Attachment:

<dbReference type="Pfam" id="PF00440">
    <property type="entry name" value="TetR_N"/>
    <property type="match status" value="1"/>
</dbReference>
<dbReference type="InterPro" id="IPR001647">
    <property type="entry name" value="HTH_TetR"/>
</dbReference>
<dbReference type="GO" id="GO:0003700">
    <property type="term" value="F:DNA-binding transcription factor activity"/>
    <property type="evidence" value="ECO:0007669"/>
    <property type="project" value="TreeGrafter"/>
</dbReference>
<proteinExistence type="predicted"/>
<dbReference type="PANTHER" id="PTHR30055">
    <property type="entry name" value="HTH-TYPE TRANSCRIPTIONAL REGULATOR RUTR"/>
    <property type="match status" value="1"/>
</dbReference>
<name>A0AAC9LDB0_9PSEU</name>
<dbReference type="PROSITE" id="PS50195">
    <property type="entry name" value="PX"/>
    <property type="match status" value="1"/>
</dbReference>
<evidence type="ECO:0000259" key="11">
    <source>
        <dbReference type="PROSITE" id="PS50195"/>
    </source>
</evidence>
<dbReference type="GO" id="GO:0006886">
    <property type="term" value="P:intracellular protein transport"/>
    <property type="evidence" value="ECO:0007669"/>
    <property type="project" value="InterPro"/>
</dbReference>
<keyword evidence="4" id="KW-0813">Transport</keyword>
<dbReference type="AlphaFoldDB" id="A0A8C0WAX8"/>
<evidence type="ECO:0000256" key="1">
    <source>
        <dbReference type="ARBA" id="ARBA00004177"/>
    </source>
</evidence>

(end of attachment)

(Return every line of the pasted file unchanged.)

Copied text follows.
<dbReference type="Pfam" id="PF00440">
    <property type="entry name" value="TetR_N"/>
    <property type="match status" value="1"/>
</dbReference>
<dbReference type="InterPro" id="IPR001647">
    <property type="entry name" value="HTH_TetR"/>
</dbReference>
<dbReference type="GO" id="GO:0003700">
    <property type="term" value="F:DNA-binding transcription factor activity"/>
    <property type="evidence" value="ECO:0007669"/>
    <property type="project" value="TreeGrafter"/>
</dbReference>
<proteinExistence type="predicted"/>
<dbReference type="PANTHER" id="PTHR30055">
    <property type="entry name" value="HTH-TYPE TRANSCRIPTIONAL REGULATOR RUTR"/>
    <property type="match status" value="1"/>
</dbReference>
<name>A0AAC9LDB0_9PSEU</name>
<dbReference type="PROSITE" id="PS50195">
    <property type="entry name" value="PX"/>
    <property type="match status" value="1"/>
</dbReference>
<evidence type="ECO:0000259" key="11">
    <source>
        <dbReference type="PROSITE" id="PS50195"/>
    </source>
</evidence>
<dbReference type="GO" id="GO:0006886">
    <property type="term" value="P:intracellular protein transport"/>
    <property type="evidence" value="ECO:0007669"/>
    <property type="project" value="InterPro"/>
</dbReference>
<keyword evidence="4" id="KW-0813">Transport</keyword>
<dbReference type="AlphaFoldDB" id="A0A8C0WAX8"/>
<evidence type="ECO:0000256" key="1">
    <source>
        <dbReference type="ARBA" id="ARBA00004177"/>
    </source>
</evidence>